A business carries out several transactions in a year. How are auditors able to audit businesses and issue opinions? How do we perform financial statement audits?
I’ll take you on a short tour of how auditors perform financial statement audits. Taking the time to understand how financial statement audits are performed helps you get the most out of your annual audits.
Businesses prepare financial statements that other users depend on to make important decisions. These users must be certain that the information is reliable. Financial statement audits give users confidence that the financial statements are reliable.
How are financial statement audits performed?
The managers of a business structure their accounting systems to provide reliable information for running their business. The type and extent of tests that auditors perform depends on how they assess the risk of material misstatement. They do more tests if the risk is high and fewer tests if the risk is low. They have a variety of tests they can perform depending on the situation.
This is how typical financial statement audits are performed:
- The audit begins with planning and risk assessment. Here the auditor seeks to understand your business – its objectives, industry, market, competition, among others. He gathers all the relevant information about your business, so he can form a picture of the risks that could prevent your business from meeting its objectives. He focuses on those risks that could create errors in the financial statements and develops a detailed plan of how he will perform the audit.
- The next stage is the risk response phase- the auditor performs several tests and reviews various sources of evidence to answer these questions:
- Existence and occurrence – do the assets and liabilities exist? Have the transactions occurred and do they pertain to the business?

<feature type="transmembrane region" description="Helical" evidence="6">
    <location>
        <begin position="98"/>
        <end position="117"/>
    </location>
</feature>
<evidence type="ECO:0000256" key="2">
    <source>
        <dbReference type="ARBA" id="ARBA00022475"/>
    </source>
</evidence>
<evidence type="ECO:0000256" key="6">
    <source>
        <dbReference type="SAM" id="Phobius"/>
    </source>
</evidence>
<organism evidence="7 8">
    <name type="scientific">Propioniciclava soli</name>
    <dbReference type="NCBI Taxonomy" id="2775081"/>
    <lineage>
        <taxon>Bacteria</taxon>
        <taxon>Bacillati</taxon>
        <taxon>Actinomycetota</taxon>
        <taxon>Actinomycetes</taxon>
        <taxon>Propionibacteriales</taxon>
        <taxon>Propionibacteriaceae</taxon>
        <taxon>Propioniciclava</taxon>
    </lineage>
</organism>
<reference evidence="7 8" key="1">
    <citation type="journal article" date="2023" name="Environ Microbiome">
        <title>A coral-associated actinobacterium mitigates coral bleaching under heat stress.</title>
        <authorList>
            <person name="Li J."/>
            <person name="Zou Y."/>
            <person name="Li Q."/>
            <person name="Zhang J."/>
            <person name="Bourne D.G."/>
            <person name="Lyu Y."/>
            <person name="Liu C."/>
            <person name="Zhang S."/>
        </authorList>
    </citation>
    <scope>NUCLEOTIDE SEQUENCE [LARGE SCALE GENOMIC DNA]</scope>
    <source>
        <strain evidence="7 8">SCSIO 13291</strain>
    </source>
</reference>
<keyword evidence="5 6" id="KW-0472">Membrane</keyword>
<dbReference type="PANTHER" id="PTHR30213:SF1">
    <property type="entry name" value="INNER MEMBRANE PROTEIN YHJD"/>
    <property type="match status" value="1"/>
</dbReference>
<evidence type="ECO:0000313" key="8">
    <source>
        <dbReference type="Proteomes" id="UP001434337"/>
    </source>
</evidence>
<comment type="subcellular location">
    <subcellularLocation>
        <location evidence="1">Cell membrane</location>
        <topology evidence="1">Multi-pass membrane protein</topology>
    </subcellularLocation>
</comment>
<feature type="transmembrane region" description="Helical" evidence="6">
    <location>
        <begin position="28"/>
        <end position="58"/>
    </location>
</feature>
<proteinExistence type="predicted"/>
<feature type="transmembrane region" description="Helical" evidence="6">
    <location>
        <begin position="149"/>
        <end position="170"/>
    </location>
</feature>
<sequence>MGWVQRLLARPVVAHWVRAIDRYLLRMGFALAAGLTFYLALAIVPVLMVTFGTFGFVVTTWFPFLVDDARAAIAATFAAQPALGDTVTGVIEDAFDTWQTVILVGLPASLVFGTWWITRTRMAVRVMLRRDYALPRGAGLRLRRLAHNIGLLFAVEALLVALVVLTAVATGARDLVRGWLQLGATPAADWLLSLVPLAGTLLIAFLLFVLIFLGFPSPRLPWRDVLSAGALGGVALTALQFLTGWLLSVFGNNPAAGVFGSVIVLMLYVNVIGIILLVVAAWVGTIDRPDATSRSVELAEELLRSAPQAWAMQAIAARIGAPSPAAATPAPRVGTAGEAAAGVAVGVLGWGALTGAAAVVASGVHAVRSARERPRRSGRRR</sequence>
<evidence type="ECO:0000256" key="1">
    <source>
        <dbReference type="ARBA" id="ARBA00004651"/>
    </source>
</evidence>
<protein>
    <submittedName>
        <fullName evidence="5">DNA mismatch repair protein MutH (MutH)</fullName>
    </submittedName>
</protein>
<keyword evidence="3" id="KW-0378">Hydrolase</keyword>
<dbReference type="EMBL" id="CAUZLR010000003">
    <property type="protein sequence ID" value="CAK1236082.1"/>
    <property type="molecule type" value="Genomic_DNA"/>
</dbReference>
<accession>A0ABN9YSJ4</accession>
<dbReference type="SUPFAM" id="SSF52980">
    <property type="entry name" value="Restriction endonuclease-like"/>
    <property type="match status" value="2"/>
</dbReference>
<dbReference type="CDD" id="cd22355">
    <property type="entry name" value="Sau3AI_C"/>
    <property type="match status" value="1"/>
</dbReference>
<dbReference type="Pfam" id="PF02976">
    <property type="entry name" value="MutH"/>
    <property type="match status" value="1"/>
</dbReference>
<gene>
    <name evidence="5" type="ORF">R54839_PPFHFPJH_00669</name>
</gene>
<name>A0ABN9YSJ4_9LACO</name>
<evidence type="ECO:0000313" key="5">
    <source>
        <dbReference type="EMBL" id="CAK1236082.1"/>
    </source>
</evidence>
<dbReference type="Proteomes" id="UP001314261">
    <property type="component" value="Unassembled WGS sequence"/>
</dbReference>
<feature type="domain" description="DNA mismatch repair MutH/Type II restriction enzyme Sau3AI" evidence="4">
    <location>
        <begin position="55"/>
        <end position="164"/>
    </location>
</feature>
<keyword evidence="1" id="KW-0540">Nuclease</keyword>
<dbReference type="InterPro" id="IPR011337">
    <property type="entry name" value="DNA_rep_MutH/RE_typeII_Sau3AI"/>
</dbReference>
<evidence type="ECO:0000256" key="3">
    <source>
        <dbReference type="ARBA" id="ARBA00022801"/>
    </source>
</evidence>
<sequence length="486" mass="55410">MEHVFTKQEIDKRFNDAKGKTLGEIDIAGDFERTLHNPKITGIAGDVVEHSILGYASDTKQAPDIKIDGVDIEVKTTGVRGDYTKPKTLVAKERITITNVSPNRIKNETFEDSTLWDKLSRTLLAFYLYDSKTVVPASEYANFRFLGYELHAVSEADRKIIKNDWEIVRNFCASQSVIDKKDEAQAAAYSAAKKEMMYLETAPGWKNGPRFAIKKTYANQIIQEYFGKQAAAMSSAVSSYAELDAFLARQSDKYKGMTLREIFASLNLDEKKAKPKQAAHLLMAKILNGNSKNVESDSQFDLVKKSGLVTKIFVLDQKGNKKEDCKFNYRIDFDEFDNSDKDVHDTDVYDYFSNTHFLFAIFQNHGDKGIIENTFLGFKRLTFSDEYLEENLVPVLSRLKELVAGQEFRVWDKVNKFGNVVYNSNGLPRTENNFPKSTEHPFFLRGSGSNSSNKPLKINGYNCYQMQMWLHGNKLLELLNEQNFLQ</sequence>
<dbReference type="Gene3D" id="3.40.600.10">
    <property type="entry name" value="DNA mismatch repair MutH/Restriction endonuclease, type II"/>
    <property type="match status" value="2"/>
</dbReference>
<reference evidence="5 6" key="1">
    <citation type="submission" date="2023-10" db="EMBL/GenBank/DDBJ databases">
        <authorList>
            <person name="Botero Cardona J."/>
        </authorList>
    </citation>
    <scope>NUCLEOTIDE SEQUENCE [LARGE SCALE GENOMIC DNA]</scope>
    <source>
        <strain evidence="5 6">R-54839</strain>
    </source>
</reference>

- Completeness – has the business recorded all transactions and events that occurred?
- Accuracy – are the amounts recorded correct and are transactions accurately classified?
- Valuation – are the value of assets, liabilities and equity appropriate?
- Presentation and disclosure – have the financial statements properly presented the assets, liabilities, income, expenses and other information? Are the disclosures accurate and complete?
- Finally, the auditor forms his audit opinion and prepares his audit report. At this stage, the auditor has gathered evidence from various sources and concluded on the different components of the financial statements. Putting it all together, he assesses whether the financial statements are free of errors, and whether they conform to the applicable reporting standards. The auditor then issues an appropriate opinion. He also sends a management letter containing observations and recommendations to management.
To get the most value out of your audit, you need to engage your auditor at each stage of the audit;
- Planning and Risk Assessment Stage – get your auditor to share his audit plan with you, key risks he has identified and how he plans to address those risks through the audit. You may learn about new risks that may pose a threat to your business during this stage, so you can put measures in place to mitigate them.
- Risk Response Stage – take a keen interest in your internal controls and ask the auditor to let you know if he finds any weaknesses when he tests your controls. Encourage your auditor to share audit issues with you as he discovers them, so you can help to resolve them.
- Reporting Stage – address the issues the auditor raises in the management letter and work to resolve them. Put systems in place to ensure that the audit issues do not recur.
Audits can help you build and strengthen your accounting systems for the growth and stability of your business. Now that you know how financial statement audits are performed, during your next audit engage your auditor to help you understand the weaknesses in your financial systems, so you can address them effectively.